Laurier alumni Kill Shakespeare
Conor McCreery and Anthony Del Col are not your typical Laurier Business grads.
After leaving Laurier, the duo launched successful careers in broadcast journalism and the music industry, respectively.
But when the pieces of their inventive entrepreneurial venture fell into place, this was all thrown to the wind and Kill Shakespeare was born.
Described by McCreery as a “trans-media project,” Kill Shakespeare incorporates mediums such as graphic novels, films and video games to retell the story of some of the Bard’s greatest heroes and villains.
The seventh issue of Kill Shakespeare’s graphic novel was released last week and the co-creators held an event for the release at Carry-On Comics in Uptown Waterloo.
The project first originated with a screenplay written by McCreery and Del Col.
Del Col explained the inspiration behind the story, saying, “The title Kill Bill came up, we thought instead of trying to track down David Carradine, we’ll try to track down Billy Shakespeare.”
Prominent characters include some of Shakespeare’s most beloved protagonists like Othello, Juliet, Hamlet and Falstaff, pitted against villains Richard III, Lady Macbeth and Iago to name a few.
McCreery elaborated on the broader concept of the series, “We’ve pitted them against each other on a quest where they can either save or kill a mysterious wizard named William Shakespeare.”
Discussing the appeal of such a story, Del Col noted that Shakespeare still has an overwhelming place in cultures all over the world and claims that Kill Shakespeare’s goal is “to get people excited about Shakespeare in a whole new way.”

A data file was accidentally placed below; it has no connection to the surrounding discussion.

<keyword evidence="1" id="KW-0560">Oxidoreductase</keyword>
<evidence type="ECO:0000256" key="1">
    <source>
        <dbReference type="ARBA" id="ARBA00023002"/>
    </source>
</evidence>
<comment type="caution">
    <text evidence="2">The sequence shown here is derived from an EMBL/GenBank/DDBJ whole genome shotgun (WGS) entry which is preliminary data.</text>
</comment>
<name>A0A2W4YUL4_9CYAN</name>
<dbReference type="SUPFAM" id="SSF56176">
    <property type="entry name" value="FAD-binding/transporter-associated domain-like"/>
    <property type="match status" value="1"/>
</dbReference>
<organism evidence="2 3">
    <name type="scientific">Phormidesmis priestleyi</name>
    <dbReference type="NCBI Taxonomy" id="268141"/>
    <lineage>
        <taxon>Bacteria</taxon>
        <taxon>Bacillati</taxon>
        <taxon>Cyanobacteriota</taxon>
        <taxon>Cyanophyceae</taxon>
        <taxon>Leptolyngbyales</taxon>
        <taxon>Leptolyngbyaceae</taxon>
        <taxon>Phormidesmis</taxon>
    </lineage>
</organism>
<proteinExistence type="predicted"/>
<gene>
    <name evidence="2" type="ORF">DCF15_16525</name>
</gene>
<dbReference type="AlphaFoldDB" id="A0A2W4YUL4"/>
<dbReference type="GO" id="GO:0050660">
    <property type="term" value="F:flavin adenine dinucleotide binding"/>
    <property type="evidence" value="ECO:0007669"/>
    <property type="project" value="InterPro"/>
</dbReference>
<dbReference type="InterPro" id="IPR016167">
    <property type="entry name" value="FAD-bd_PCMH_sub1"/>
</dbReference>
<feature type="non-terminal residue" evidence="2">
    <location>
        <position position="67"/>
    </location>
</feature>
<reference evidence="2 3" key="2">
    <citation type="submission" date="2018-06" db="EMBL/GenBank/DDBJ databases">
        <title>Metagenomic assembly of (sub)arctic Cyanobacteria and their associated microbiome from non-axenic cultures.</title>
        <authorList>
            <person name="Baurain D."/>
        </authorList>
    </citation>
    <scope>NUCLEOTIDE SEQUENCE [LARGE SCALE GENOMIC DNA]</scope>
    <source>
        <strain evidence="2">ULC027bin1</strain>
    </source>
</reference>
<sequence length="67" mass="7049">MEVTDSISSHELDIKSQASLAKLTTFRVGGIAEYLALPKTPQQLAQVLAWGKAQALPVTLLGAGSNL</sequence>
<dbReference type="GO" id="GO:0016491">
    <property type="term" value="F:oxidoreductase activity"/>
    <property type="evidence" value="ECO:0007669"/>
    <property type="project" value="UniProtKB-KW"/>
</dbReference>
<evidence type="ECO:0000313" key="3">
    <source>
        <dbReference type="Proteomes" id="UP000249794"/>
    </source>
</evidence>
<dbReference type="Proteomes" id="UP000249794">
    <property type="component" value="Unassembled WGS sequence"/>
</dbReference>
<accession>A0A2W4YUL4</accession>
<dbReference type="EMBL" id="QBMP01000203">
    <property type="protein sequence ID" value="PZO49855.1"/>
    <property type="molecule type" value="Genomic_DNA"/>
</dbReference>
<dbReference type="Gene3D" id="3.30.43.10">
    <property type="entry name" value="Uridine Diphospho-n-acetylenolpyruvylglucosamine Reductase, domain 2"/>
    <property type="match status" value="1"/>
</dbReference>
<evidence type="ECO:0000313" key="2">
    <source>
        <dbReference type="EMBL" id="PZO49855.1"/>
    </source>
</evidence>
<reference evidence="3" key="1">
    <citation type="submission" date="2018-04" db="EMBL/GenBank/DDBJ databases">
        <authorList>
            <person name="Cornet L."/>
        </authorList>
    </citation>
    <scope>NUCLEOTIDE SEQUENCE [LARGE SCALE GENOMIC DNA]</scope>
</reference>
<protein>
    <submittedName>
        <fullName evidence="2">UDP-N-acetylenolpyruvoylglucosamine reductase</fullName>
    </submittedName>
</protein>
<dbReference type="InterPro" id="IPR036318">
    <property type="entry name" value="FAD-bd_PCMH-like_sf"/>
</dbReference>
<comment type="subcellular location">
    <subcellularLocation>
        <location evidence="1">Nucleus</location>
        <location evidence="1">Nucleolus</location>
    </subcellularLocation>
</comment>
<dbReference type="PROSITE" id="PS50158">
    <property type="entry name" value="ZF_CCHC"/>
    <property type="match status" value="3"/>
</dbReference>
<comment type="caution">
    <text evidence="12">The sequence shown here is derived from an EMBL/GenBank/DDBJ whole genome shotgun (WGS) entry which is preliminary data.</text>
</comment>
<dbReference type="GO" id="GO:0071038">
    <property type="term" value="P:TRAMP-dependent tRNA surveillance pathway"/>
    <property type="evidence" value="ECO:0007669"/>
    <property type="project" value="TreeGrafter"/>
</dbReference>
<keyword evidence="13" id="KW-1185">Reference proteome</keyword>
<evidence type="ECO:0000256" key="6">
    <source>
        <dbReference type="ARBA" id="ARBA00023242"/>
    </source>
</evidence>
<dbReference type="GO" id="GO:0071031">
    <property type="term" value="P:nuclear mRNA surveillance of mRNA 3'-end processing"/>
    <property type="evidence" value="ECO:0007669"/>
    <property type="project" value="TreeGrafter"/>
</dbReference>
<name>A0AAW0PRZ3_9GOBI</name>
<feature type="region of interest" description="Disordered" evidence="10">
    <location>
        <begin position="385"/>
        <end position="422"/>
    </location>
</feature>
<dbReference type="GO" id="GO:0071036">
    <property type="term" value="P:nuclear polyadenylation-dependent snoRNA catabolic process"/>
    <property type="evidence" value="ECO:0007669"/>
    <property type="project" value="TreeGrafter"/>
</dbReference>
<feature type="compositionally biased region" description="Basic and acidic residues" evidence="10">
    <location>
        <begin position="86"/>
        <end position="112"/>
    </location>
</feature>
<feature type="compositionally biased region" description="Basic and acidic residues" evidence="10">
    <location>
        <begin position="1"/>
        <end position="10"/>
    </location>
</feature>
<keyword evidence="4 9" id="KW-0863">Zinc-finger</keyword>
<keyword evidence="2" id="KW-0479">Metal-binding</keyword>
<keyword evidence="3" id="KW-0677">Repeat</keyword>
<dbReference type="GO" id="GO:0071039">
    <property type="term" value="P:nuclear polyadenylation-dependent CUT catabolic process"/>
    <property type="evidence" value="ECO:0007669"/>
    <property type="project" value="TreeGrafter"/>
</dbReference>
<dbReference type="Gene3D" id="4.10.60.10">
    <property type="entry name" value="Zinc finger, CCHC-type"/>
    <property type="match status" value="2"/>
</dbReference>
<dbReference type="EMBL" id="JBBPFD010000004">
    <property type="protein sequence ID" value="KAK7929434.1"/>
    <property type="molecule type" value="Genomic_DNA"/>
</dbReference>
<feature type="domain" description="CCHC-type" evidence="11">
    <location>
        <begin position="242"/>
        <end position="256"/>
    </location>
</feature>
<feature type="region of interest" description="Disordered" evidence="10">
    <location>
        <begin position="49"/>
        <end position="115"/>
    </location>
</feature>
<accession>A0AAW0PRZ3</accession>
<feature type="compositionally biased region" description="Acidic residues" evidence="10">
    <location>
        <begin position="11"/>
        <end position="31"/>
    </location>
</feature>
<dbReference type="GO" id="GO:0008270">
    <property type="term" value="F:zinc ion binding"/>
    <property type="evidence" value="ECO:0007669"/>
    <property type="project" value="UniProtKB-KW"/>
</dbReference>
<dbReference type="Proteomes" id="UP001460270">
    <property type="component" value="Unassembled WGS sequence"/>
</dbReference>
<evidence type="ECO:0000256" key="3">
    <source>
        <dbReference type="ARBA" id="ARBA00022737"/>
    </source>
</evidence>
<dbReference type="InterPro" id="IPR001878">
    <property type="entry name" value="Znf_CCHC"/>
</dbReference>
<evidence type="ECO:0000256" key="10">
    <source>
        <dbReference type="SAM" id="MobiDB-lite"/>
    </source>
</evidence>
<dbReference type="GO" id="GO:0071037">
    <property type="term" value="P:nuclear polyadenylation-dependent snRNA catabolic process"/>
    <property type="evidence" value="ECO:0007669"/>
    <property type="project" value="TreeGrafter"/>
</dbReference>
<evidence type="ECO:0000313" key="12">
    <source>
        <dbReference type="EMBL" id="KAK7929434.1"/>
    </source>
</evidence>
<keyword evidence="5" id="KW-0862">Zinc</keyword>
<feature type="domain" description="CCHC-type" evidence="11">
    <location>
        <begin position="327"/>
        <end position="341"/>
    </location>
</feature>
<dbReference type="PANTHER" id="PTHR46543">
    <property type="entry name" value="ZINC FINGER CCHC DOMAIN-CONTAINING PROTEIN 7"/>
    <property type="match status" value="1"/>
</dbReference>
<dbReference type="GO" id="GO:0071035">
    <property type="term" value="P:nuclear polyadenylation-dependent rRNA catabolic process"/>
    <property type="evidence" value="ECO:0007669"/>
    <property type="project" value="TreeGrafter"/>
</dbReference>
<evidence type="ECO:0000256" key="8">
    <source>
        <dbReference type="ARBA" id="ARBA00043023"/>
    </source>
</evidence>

He continued, “This is definitely not your high school English teacher’s version of Shakespeare. It’s younger, it’s kind of edgy and dark, it highlights the bloody violence and the action-adventure, but we also have the love, romance and comedy.”
McCreery spoke to The Cord about the audiences that have been reached by the graphic novel so far, including their youth fans.
The pair has been surprised by the response from “tweenage” girls and McCreery joked, “Anthony’s very excited about casting Robert Pattinson in the feature film.”
Kill Shakespeare really took off in the fall of 2008 when McCreery and Del Col made the decision to invest in the project full-time, leaving behind jobs at the Business News Network and managing artists like Nelly Furtado and K-Os.
The former BBA students drafted a business plan in what proved to be one of the most difficult economic periods in recent history, but managed to get the idea off the ground.
Both co-creators were heavily involved during their time at Laurier and recalled fondly their Laurier experiences.
“It gives you opportunities to get involved and to be in leadership positions in all sorts of different things,” said McCreery of the small campus community at WLU.
He volunteered at Radio Laurier and was a proud Golden Hawk on the lacrosse team during his Laurier years.
Del Col was involved with the Fringe Festival and even produced a feature length film with help from Student Publications, the Students Union and the community, which he claims was his “first real taste of the film and media industry in Canada,” as well as what made him passionate about the field.
McCreery was quick to applaud Laurier for fostering an “entrepreneurial spirit” through students’ ability to easily cross disciplines and try out new activities.
“We both matured in an environment that really encouraged you to be in Student Pubs, and be doing sports, and trying something in theatre and going to the Turret,” he stated.
The seventh issue of Kill Shakespeare’s graphic novel is now available in Waterloo at Carry-On Comics on King St. and will soon be available through Chapters and Indigo.
For anyone interested in an introduction to the series, the first two instalments are available for free on iTunes.
“We’re business grads who are writing a comic book, which for a lot of people would have been too big a jump,” said McCreery, but for these two Laurier alumni it’s a jump that seems to have worked out just fine.